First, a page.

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Wednesday, December 07, 2011

Review: Republic, Lost

I came across Republic Lost by watching the video:

To tell the truth, the video wasn't very good. Lessig presents a complex argument and some solutions, and those are best done in book form, so I checked out the book from the library. This is an important book if you're an American citizen.

Lessig argues what many of us who've watched the political process for the last 20 years know: Congress is broken. Not just broken when it's owned by Republicans or Democrats, but broken no matter who controls the house and/or the senate. The problem is that of money, and he traces the history of how it's happened: campaign financing has turned campaigning into a full time job, because of the amounts of money required. While bribery is outright illegal, a lot of the result is that Washington D.C. has become a gift economy, where "gifts" buy attention as well as time.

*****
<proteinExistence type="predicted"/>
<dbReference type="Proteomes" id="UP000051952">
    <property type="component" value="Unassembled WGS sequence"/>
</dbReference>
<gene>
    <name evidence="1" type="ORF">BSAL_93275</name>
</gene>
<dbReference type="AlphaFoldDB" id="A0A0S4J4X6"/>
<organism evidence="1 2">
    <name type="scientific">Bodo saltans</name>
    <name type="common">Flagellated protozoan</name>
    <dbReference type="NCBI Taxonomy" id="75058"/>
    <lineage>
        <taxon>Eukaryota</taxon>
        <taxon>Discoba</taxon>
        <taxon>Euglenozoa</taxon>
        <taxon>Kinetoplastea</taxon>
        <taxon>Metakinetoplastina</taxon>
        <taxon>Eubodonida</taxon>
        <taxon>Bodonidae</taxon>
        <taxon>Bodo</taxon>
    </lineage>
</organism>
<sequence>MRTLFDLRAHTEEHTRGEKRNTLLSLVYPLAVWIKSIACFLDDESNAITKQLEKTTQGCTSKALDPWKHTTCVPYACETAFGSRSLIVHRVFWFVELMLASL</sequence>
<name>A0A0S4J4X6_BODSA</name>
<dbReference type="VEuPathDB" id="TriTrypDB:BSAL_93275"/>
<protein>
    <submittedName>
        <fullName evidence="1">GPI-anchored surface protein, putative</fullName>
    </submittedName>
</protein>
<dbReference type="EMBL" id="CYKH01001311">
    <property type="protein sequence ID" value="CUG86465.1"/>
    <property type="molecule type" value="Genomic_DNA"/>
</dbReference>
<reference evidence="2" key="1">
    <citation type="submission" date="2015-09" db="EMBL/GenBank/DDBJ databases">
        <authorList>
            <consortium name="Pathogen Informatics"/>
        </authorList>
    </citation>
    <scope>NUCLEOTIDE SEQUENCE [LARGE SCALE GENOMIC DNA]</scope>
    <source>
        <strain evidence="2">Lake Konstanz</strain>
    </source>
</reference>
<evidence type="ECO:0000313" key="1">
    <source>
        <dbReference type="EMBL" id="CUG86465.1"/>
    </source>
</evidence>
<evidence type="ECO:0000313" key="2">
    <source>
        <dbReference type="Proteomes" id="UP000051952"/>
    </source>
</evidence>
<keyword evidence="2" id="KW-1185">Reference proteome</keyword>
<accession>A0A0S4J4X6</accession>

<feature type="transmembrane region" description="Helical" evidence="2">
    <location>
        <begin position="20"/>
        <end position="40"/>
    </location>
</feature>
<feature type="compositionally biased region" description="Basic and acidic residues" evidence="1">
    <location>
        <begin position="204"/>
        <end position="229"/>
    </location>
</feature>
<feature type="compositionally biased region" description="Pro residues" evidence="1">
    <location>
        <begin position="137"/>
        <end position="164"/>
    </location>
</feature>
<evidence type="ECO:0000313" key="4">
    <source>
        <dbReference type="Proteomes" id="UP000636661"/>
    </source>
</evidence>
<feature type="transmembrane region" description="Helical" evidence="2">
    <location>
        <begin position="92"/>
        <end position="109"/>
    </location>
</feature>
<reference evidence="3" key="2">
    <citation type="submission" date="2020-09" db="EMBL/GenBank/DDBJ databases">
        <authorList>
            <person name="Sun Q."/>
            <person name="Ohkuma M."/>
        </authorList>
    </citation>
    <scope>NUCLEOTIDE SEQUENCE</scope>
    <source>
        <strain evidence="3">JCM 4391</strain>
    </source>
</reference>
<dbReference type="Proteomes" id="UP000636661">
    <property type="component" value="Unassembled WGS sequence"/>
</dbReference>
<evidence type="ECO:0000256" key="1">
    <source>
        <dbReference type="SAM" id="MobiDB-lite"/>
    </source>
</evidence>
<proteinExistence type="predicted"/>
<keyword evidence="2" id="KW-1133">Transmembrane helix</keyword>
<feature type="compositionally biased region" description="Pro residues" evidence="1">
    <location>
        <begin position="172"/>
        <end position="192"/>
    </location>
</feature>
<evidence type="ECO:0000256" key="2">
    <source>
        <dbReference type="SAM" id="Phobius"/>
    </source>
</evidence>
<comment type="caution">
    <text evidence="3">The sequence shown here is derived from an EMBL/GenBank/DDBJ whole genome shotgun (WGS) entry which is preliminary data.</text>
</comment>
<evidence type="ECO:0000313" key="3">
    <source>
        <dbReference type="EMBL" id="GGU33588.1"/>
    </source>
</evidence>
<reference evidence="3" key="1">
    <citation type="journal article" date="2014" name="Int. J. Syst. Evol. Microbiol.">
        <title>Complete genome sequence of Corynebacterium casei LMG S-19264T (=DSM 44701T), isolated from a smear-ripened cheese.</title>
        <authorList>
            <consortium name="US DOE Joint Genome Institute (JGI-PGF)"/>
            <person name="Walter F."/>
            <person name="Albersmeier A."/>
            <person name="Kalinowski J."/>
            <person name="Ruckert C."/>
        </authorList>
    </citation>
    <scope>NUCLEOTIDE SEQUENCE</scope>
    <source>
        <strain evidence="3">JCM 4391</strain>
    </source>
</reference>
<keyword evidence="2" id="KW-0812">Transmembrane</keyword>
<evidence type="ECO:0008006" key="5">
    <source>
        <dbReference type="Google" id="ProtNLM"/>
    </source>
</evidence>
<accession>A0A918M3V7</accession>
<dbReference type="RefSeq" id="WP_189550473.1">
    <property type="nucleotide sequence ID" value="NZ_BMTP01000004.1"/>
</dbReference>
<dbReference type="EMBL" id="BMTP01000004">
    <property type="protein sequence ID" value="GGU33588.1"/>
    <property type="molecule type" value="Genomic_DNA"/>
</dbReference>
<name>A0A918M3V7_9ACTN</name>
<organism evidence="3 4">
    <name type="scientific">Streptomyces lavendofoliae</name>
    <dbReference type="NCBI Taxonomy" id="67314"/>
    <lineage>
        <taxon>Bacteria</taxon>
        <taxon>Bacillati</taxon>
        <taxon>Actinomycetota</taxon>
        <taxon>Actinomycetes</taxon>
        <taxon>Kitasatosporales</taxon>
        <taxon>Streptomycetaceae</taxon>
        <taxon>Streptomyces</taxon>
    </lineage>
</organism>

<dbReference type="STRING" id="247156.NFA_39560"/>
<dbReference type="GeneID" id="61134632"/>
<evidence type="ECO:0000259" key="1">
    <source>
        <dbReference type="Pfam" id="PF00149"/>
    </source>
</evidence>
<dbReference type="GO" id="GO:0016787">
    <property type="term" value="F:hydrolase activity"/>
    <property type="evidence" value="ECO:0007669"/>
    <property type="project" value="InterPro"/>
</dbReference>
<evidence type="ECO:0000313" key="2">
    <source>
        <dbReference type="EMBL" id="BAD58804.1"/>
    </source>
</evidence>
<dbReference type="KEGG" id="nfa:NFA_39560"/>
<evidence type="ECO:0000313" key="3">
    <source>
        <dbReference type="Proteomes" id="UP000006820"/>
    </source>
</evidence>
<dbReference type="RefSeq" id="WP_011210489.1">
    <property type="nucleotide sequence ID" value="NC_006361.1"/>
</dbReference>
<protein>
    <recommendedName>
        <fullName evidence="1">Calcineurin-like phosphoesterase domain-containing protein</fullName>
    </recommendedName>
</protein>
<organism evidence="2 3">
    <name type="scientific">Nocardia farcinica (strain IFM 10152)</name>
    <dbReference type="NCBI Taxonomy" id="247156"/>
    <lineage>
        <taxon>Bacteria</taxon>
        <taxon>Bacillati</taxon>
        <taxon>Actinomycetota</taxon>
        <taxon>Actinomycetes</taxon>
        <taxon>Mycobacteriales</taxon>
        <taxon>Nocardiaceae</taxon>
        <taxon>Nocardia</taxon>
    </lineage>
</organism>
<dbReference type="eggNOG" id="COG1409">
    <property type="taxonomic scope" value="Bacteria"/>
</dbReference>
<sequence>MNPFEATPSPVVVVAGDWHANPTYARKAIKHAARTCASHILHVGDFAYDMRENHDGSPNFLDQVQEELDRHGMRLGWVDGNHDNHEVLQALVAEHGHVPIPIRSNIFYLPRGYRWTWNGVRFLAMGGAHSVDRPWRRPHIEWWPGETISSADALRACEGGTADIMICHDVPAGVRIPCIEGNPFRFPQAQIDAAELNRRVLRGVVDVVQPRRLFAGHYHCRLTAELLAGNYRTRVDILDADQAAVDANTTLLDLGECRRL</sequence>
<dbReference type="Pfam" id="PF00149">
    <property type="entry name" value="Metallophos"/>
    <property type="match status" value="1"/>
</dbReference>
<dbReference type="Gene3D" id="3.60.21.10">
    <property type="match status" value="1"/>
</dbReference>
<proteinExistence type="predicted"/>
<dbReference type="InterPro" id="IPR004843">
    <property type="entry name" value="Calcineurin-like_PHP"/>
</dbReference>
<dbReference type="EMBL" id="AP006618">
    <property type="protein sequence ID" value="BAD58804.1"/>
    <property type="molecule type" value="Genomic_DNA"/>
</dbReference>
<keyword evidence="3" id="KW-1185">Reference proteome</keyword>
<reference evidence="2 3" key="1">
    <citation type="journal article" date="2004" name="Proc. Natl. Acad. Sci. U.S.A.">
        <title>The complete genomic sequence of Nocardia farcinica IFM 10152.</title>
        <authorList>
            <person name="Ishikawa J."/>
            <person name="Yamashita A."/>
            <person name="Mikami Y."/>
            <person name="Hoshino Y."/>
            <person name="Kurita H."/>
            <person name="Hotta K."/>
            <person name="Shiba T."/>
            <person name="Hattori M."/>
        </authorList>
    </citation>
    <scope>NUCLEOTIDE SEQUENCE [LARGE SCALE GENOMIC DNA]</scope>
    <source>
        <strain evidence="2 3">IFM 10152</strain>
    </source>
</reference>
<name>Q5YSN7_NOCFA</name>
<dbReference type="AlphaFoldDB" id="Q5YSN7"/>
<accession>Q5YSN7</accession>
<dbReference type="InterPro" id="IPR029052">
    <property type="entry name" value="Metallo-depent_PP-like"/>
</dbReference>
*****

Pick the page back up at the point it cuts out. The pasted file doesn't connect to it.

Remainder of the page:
Lessig points out other places where Congress has become corrupted by money, and then details several potential solutions, none of which seems very probable to me (seriously? A constitutional convention? It's more likely that a morally upright billionaire could ride in and save the day). However, this book was written before the Occupy Wall Street movement, and if he can persuade the movement (as well as most of the American people) that this is at the root of the problem, there's a real chance we might have real elections and an ability to actually affect outcome so that we can have a government of the people for the people and by the people again.

The big problem with Lessig's book is that he's not a historian. There have been previous times when the Republic has become as corrupted, for instance, during the Gilded age. It took an extraordinary man (FDR) and a world war to get us out of it, but it would have been interesting to see an analysis of how it happened and how.

In any event, I think the book's way more interesting than the presentation, and deserves every voter's attention. While you might find the book a slog, especially if you start reading the book already convinced that Congress is corrupt, you'll still find something new every chapter. Recommended.

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